Abstract:
Importance sampling has been known as a powerful tool to reduce the variance of Monte Carlo estimator for rare event simulation. Based on the criterion of minimizing the variance of Monte Carlo estimator within a parametric family, we propose a general account for finding the optimal tilting measure. To this end, when the moment generating function of the underlying distribution exists, we obtain a simple and explicit expression of the optimal alternative distribution. The proposed algorithm is quite general to cover many interesting examples, such as normal distribution, noncentral $\chi^2$ distribution, and compound Poisson processes. To illustrate the broad applicability of our method, we study value-at-risk (VaR) computation in financial risk management and bootstrap confidence regions in statistical inferences.

Abstract:
The problem of \emph{statistical recognition} is considered, as it arises in immunobiology, namely, the discrimination of foreign antigens against a background of the body's own molecules. The precise mechanism of this foreign-self-distinction, though one of the major tasks of the immune system, continues to be a fundamental puzzle. Recent progress has been made by van den Berg, Rand, and Burroughs (2001), who modelled the \emph{probabilistic} nature of the interaction between the relevant cell types, namely, T-cells and antigen-presenting cells (APCs). Here, the stochasticity is due to the random sample of antigens present on the surface of every APC, and to the random receptor type that characterises individual T-cells. It has been shown previously that this model, though highly idealised, is capable of reproducing important aspects of the recognition phenomenon, and of explaining them on the basis of stochastic rare events. These results were obtained with the help of a refined large deviation theorem and were thus asymptotic in nature. Simulations have, so far, been restricted to the straightforward simple sampling approach, which does not allow for sample sizes large enough to address more detailed questions. Building on the available large deviation results, we develop an importance sampling technique that allows for a convenient exploration of the relevant tail events by means of simulation. With its help, we investigate the mechanism of statistical recognition in some depth. In particular, we illustrate how a foreign antigen can stand out against the self background if it is present in sufficiently many copies, although no \emph{a priori} difference between self and nonself is built into the model.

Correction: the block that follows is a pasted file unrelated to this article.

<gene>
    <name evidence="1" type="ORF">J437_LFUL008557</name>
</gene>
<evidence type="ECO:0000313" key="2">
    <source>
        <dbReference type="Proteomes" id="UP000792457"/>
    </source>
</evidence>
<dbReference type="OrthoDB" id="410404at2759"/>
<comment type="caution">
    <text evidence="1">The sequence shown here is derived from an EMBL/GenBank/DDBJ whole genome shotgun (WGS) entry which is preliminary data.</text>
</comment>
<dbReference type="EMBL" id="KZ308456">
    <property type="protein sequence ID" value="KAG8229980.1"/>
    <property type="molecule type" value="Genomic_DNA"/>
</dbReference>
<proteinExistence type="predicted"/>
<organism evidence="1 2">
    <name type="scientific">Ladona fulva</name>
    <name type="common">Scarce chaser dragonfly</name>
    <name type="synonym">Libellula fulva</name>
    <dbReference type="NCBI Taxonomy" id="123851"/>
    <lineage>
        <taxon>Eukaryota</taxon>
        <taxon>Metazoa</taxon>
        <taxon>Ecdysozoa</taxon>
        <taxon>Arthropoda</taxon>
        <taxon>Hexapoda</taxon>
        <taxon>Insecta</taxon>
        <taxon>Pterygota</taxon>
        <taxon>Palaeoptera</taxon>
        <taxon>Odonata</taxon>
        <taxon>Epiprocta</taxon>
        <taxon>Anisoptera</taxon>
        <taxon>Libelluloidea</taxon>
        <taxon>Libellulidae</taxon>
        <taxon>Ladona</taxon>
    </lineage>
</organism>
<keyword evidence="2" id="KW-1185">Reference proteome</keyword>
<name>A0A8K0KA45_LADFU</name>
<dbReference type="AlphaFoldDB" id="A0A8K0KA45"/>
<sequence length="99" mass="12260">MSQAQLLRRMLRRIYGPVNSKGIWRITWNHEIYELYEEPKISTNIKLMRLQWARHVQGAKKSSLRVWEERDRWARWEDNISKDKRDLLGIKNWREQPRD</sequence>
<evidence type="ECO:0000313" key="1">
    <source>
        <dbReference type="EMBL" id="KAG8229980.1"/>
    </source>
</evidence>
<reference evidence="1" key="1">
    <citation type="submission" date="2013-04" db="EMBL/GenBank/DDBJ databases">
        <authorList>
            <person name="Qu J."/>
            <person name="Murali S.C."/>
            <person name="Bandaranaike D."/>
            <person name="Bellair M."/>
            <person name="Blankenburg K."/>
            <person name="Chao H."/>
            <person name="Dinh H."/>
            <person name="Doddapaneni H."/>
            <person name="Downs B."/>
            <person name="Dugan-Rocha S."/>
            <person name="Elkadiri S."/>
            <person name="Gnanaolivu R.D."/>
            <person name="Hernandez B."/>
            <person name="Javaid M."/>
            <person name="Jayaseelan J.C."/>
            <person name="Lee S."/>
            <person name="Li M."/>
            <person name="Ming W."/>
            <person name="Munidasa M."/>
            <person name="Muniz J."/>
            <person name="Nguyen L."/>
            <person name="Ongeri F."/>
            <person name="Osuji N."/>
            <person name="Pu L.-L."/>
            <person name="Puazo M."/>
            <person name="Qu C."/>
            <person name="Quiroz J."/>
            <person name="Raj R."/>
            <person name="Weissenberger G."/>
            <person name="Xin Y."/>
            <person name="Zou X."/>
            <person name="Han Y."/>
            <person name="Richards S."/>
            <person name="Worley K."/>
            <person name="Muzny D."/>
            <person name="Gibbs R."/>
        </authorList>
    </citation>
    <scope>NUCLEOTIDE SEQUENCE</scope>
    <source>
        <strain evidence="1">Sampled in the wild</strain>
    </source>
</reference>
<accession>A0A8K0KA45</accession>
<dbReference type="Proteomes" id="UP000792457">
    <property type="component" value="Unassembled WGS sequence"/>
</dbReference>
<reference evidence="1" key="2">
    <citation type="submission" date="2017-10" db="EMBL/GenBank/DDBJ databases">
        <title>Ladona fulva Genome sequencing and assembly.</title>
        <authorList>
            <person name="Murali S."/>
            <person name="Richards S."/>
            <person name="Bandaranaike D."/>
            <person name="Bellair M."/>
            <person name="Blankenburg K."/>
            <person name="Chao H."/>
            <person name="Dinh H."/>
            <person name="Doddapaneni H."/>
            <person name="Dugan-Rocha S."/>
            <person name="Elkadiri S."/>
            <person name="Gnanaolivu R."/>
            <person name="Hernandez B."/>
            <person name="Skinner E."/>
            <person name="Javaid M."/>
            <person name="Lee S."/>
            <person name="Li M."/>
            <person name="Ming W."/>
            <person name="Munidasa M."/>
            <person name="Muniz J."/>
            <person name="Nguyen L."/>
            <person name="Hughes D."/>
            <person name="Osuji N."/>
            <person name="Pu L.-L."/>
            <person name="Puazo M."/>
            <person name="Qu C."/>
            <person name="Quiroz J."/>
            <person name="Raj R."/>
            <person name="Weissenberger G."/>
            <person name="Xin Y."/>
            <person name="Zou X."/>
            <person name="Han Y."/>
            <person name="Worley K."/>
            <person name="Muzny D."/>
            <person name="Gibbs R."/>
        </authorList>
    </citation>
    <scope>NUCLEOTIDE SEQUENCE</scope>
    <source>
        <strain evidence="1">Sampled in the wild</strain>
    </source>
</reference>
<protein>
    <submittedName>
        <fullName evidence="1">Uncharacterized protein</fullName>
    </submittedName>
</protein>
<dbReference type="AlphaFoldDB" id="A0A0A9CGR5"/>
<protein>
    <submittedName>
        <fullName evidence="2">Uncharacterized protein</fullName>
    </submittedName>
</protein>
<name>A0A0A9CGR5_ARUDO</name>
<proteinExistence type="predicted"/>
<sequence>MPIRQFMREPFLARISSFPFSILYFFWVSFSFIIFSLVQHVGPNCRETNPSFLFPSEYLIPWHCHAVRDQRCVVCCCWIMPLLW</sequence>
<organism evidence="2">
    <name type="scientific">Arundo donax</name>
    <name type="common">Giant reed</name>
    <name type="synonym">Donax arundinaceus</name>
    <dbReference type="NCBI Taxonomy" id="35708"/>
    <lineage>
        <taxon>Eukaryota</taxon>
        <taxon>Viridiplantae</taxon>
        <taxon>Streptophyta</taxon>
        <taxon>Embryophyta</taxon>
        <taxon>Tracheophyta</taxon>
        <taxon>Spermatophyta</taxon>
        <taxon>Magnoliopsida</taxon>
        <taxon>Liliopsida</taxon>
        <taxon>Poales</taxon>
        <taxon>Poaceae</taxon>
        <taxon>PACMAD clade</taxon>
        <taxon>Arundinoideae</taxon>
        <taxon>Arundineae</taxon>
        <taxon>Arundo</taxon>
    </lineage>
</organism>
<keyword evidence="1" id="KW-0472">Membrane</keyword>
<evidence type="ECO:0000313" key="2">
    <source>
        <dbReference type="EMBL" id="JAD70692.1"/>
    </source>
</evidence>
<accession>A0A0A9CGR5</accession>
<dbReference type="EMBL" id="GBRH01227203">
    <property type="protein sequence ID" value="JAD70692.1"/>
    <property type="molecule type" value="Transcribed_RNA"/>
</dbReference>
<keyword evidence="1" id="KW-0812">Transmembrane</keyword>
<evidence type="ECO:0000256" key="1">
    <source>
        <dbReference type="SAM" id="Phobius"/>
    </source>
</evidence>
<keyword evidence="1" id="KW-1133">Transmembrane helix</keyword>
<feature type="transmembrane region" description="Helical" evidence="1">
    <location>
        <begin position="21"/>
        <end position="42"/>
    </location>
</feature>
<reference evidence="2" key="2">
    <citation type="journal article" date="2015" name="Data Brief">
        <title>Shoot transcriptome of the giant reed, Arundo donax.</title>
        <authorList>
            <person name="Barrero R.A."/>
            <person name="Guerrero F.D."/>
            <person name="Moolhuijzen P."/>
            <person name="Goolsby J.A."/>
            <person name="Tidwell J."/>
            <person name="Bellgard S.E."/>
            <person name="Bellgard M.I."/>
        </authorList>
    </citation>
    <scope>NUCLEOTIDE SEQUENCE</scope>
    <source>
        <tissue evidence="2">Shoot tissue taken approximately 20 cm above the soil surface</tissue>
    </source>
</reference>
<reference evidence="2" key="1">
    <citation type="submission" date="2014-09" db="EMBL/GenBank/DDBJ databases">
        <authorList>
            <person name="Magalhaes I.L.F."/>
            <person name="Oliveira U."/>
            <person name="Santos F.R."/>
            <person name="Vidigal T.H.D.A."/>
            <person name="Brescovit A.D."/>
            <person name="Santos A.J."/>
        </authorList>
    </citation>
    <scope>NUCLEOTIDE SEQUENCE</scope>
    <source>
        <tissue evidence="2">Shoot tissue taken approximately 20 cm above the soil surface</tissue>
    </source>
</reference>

Abstract:
In this paper we use splitting technique to estimate the probability of hitting a rare but critical set by the continuous component of a switching diffusion. Instead of following classical approach we use Wonham filter to achieve multiple goals including reduction of asymptotic variance and exemption from sampling the discrete components.

Abstract:
This paper provides a detailed introductory description of Subset Simulation, an advanced stochastic simulation method for estimation of small probabilities of rare failure events. A simple and intuitive derivation of the method is given along with the discussion on its implementation. The method is illustrated with several easy-to-understand examples. For demonstration purposes, the MATLAB code for the considered examples is provided. The reader is assumed to be familiar only with elementary probability theory and statistics.

Abstract:
We develop rare-event simulation methodology for the analysis of loss events in a many-server loss system under quality-driven regime, focusing on the steady-state loss probability (i.e. fraction of lost customers over arrivals) and the behavior of the whole system leading to loss events. The analysis of these events requires working with the full measure-valued process describing the system. This is the first algorithm that is shown to be asymptotically optimal, in the rare-event simulation context, under the setting of many-server queues involving a full measure-valued descriptor.